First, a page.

Hope for child after getting access to ‘miracle drug’ in Dublin

Nellie Lannen (22 months) has condition causing muscle wastage, impaired breathing

 

The father of a young child with a rare genetic condition shed tears of joy after hearing news his daughter will get access to a “miracle drug” that may save her life.

Stephen and Brigetta Lannen, who live in Dublin, had been urgently seeking access to Nusinersen – developed by Biogen, sold under the trade name Spinraza and approved by the US Food and Drug Administration in December – for their daughter Nellie.

Nellie, who is 22 months old, has spinal muscular atrophy type one (SMA1), which causes impaired breathing and wasting of muscle tissue.

Mr Lannen said when Nellie, their only child, was diagnosed at seven months old, they were told children with SMA1 typically die at the age of two.

“They said life expectancy was two years and they would try to manage the symptoms best they can. There was no cure,” he said.

Nellie needed to use a machine for up to 20 hours a day to help her breathe and is fed through a nasogastric tube, as she cannot swallow.

Nellie is one of two children in the State with the severe condition. This drug is the first treatment available for it.

‘Miracle drug’

Mr Lannen said the results of clinical trials suggested Nusinersen was a “miracle drug” for children with SMA1. “The ones getting the drug are staying alive and others without it have died,” he said.

The family had feared access to the drug may be delayed due to its high cost.

Mr Lannen said “time was essence” as even a common cold could threaten Nellie’s life.

“If she goes into Temple Street with an infection, we’re 50-50 at best at this stage if she will come out. It’s life or death for Nellie and the other little girl: they don’t have any other hope but this drug.”

A spokeswoman for the National Centre for Pharmacoeconomics (NCPE) had said the company had not been in contact in relation to the drug. “The drug is currently not being considered by the NCPE as it has not yet received a positive opinion or marketing authorisation from the [European Medicines Agency - EMA],” she said.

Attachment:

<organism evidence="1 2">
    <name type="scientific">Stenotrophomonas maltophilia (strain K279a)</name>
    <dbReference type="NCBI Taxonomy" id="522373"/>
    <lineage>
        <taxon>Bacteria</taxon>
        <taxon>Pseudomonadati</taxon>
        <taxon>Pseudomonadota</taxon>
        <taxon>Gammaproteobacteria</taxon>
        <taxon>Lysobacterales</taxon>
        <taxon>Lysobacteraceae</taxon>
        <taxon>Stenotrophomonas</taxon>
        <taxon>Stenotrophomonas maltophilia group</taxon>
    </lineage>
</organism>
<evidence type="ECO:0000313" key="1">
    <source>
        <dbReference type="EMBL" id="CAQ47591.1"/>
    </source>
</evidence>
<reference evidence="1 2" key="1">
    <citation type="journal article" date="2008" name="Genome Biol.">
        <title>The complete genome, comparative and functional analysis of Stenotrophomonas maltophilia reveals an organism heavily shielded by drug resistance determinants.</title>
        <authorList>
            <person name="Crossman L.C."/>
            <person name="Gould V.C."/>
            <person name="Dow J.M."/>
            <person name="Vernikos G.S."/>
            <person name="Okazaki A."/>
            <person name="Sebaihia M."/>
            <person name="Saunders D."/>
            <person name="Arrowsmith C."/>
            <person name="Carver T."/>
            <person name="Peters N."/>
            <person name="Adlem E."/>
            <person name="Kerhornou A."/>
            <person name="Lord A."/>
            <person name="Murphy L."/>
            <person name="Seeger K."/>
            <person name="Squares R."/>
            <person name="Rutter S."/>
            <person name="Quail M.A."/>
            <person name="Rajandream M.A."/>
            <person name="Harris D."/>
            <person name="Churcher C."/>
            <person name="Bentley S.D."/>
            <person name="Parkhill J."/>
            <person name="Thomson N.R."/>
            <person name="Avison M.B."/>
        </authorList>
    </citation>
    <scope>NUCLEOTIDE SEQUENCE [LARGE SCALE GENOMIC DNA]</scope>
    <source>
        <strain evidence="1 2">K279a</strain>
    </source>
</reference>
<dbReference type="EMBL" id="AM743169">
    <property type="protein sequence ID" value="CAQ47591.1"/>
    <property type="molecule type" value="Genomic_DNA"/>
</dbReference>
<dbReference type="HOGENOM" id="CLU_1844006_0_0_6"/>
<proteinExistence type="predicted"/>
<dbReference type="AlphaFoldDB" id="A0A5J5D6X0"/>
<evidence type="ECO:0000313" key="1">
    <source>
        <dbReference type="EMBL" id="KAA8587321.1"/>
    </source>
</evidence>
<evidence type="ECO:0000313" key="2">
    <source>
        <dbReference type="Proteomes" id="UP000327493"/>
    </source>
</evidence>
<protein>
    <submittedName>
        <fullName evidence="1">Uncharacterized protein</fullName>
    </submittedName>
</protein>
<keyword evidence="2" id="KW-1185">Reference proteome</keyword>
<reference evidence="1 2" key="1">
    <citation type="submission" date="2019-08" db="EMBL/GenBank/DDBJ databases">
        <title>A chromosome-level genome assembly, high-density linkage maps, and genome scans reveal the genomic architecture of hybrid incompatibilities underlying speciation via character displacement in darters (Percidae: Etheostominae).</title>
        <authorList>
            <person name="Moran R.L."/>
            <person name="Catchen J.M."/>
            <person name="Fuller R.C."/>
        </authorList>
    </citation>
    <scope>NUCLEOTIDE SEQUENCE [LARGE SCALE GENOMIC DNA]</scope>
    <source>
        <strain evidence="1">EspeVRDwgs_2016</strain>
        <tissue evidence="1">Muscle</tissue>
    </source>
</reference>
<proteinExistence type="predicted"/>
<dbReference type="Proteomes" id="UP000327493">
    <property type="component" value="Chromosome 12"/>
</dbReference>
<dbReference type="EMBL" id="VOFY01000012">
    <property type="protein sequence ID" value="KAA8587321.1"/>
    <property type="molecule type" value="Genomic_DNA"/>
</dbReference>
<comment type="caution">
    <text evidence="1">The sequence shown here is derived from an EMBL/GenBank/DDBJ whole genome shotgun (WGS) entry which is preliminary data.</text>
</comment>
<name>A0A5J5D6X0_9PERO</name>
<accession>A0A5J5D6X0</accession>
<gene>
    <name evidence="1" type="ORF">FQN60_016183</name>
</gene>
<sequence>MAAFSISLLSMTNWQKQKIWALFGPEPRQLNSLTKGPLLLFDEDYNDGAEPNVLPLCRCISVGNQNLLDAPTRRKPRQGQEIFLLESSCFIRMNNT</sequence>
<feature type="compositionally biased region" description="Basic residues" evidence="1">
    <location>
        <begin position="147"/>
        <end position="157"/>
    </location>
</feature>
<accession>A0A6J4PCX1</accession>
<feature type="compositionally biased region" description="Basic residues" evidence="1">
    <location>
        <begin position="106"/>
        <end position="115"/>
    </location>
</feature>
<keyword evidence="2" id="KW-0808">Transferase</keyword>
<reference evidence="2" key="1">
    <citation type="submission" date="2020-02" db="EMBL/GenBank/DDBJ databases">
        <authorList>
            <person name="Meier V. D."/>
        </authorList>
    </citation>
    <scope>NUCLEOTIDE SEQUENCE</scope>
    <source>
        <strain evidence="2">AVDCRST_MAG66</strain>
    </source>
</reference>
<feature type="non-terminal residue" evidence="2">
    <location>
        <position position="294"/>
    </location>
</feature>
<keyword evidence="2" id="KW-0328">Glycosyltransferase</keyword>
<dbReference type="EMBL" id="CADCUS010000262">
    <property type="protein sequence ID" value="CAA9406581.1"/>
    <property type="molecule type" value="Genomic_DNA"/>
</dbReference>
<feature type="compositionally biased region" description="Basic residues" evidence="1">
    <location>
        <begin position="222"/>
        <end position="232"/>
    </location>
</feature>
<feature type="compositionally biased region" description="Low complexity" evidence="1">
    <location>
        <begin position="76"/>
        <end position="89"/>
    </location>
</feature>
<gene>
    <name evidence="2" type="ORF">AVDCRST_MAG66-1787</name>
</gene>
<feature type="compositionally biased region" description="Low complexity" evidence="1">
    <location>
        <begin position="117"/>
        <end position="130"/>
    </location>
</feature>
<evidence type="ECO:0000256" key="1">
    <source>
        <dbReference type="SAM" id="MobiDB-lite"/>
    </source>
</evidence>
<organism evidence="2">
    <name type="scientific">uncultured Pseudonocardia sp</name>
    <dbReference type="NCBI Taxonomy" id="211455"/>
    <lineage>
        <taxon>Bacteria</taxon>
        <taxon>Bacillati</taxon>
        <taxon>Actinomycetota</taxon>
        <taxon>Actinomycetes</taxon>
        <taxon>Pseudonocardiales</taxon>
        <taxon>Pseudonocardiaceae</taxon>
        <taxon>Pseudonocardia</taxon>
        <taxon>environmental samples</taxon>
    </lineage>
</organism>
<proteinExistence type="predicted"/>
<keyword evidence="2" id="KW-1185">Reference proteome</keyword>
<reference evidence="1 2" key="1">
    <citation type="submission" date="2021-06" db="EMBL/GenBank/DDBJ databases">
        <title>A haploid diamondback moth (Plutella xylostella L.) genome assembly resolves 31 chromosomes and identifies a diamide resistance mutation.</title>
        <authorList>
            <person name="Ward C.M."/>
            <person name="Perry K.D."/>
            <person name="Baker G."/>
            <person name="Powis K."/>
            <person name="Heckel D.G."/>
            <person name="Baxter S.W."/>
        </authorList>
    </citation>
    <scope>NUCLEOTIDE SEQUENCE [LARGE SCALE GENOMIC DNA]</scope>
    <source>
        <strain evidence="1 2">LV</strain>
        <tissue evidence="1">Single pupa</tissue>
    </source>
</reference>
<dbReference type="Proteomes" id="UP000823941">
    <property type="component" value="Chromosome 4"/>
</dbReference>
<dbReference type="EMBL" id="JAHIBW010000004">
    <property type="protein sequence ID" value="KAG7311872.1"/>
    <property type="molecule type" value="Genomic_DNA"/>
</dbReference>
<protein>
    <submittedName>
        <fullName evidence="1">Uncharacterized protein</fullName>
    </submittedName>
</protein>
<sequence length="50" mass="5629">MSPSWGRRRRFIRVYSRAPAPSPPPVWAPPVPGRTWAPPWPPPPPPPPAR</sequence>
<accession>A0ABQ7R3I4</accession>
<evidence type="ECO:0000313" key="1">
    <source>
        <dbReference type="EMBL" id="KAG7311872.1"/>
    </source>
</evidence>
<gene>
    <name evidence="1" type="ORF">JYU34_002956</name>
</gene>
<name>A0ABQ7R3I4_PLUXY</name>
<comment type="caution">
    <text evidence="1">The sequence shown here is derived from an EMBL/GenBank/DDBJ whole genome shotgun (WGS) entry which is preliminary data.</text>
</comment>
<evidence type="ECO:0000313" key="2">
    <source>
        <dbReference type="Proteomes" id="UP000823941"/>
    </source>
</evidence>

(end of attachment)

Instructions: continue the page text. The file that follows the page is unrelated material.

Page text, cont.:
A Biogen spokeswoman said earlier this month the company was not anticipating approval from the EMA before the middle of this year.

However, the spokeswoman said Temple Street Children’s University Hospital had contacted the company to see if they could be a site for an Expanded Access Programme (EAP) - a programme that provides the drug free of charge. She said the request was being reviewed.

After a tense wait for the families of both children in Ireland, the parents of both children with SMA1 received a call with good news.

Jumping up and down

“My wife was jumping up and down when she told me Nellie will get access to the drug. I started crying and she said this is not a time for crying , this is a happy time,” he said.

“It’s brilliant. It’s the first time we’ve ever had any hope for her.

“It opens the door and a sliver of hope for her to survive, and get some quality of life. I’m always cautiously hopeful.”

Mr Lannen said the family were meeting Nellie’s consultant paediatric neurologist at Temple Street Children’s University Hospital this Thursday, and hoped the treatment would begin in the next couple of weeks.

“We will take everything one step at a time. I wouldn’t expect her ever to walk but if we could get her sitting up on a wheelchair and smiling, and not needing to use her breathing machine, it would be great,” he said.

Mr Lannen said he wanted to thank everyone for all their support since the couple had spoken out about Nellie’s condition.

“The public support, media and politicians - everyone - have been unbelievable. It’s been very humbling.

“One battle down and another to start now.”